View Full Version : How Did Dinosaurs Get So Big So Fast?
A new study indicates that they may have grown as much as a 100 pounds per day!
Scientists estimated the body weights of dinosaurs by measuring the thickness of the fossilized leg bones. Age was determine by counting annual growth rings in the bones. In this photomicrograph, as published in Nature, an arrow indicates a growth ring for a dinosaur known as Shuvuuia deserti.
The biggest dinosaurs grew faster than almost any animal that ever lived. This suggests that perhaps the dinosaur had some tricks that we are not aware of. After all to sustain this rate of growth is quite unusual. Maybe they were warm-blooded. There has been speculation that this may be the case based upon an area behind the eyesocket that allowed a specialized nerve to pass though. This is a trait found today in warm-blooded animals that is not present in cold-blooded animals. Before the 60ís it was considered that they were overgrown reptiles that had typical growth rates in common with todayís reptiles. But if this was the case, based upon the size of the bones and what that suggests that the weight of the dinosaur was then they had to live at least a century or in some cases much longer to achieve the mass they are estimated to have. A more realistic guess is thought to be between 12-25 years to reach adulthood. A good guess on the ages of dinosaurs comes from counting the growth rings in the bones which is a property shared by reptiles. Much the same as estimating the age of a tree.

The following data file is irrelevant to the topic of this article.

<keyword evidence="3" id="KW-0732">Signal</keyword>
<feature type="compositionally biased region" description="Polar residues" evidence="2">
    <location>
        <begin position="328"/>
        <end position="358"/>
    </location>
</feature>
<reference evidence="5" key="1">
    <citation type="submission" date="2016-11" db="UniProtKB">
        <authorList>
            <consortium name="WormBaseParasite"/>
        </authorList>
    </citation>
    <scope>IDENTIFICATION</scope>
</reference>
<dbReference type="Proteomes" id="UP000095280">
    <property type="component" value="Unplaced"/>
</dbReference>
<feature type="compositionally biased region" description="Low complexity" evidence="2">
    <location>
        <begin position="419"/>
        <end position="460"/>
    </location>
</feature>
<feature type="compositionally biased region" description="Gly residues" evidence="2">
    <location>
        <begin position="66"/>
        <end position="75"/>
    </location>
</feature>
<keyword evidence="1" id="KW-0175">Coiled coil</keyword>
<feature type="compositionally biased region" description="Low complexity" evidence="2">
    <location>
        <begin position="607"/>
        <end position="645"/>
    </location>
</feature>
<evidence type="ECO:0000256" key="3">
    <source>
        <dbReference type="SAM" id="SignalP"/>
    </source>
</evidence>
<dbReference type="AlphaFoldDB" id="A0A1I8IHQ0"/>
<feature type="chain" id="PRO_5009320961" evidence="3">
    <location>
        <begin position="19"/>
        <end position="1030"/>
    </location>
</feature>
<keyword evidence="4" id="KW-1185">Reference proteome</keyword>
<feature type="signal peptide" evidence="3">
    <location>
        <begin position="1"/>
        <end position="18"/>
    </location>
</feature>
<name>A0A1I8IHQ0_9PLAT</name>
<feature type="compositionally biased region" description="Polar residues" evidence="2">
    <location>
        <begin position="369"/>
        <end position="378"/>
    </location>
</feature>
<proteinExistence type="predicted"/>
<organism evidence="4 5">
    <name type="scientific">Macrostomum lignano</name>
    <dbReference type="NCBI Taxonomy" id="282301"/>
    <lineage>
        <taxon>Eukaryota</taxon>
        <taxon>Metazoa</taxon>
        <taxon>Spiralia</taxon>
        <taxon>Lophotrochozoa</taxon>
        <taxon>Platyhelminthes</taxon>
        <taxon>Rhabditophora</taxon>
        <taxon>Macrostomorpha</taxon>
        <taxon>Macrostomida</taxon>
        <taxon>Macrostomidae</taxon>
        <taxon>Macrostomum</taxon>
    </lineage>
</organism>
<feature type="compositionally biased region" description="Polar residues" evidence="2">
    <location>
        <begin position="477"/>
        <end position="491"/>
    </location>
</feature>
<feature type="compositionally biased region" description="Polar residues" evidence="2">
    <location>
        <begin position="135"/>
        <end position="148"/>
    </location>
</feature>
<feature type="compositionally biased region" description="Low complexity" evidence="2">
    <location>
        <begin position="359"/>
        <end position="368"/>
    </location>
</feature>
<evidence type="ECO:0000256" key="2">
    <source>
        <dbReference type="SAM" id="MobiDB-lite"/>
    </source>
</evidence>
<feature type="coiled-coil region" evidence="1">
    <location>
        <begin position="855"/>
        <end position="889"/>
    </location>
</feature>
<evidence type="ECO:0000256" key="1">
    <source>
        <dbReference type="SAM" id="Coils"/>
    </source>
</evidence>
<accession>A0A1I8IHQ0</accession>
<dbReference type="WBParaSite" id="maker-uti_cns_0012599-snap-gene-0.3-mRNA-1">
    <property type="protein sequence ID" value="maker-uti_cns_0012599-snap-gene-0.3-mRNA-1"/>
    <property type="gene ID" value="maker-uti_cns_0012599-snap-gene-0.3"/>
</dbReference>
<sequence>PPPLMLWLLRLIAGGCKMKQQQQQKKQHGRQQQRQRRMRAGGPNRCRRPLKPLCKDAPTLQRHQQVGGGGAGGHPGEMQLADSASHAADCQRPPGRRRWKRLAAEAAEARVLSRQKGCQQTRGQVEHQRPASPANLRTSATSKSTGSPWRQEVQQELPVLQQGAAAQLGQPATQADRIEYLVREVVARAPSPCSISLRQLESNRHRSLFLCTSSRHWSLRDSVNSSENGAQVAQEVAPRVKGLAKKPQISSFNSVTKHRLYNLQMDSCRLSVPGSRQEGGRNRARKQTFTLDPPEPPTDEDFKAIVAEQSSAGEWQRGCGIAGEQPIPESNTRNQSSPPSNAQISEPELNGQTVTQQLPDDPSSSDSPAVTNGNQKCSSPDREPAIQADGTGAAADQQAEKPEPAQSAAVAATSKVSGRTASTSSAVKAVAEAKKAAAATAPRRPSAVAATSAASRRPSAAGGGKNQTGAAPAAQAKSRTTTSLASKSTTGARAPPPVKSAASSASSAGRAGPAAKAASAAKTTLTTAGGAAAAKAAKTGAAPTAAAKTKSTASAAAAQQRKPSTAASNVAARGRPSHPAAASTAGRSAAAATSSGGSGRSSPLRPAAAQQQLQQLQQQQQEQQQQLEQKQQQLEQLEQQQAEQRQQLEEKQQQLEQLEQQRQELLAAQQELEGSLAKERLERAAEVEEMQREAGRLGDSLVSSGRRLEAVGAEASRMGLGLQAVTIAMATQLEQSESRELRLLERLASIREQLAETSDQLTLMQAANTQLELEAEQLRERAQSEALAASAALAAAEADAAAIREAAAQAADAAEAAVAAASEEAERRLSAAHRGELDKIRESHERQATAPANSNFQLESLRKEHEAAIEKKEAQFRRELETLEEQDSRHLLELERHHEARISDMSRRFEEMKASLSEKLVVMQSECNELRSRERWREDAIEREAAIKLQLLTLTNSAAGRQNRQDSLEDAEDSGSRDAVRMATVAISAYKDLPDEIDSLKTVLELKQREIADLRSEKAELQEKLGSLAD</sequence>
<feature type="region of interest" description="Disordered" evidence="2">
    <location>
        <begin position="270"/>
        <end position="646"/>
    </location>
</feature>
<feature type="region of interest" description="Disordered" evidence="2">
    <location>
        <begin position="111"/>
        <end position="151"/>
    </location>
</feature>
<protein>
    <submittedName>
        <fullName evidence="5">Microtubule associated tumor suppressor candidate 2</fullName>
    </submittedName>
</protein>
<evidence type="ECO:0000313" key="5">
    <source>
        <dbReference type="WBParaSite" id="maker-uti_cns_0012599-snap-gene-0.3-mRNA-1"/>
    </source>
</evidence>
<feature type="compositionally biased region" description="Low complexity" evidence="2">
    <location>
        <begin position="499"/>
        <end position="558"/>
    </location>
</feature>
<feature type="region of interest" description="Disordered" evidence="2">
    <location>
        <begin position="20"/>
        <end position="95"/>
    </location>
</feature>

There is one animal that we know of that can outgrow the dinosaur if this is true. That is the Blue Whale.
This issue of the inner bones structure,more precisely the amount of blood channels(typical of warm blooded animals)was the first clue regarding the seriousness of the proposal for the warm blood in dinosaurs,a view by Robert Bakker that changed deeply our understanding of their world:
Is coherent to suppose that they had an homeotermic warming system,like those of birds,which very probable are their descendants,specifically from the extraordinarily succesful saurischian theropods,regarded not only as birds ancestors,but,as being the eldest representatives of the dinosaurs(the middle triassic south-american staurikosaurus and eoraptor),probably the progenitors of the whole genus,and almost certainly of the sauropods,the long necked-tailed hervibore giants,the other branch of the saurischia.
But,IMO,is to go a little too far to call dinosaurs birds or vice-versa,as not would be proper to call us therapsids,the mammalian-like reptiles ,although as their descendants,mammalians share a good deal of traits with them(or the thecodonts with their dinosaurs descendants in turn)
The global extinction that finalized the paleozoic at the end of the permian was very much more severe than the one that killed the dinosaurs,wiping out about 95% of all living species,and all life from then to today(including of course the dinosaurs and ourselves)are descendants of that 5% that remained;the story would have been very different from all that 95 % unexploited potential to the future...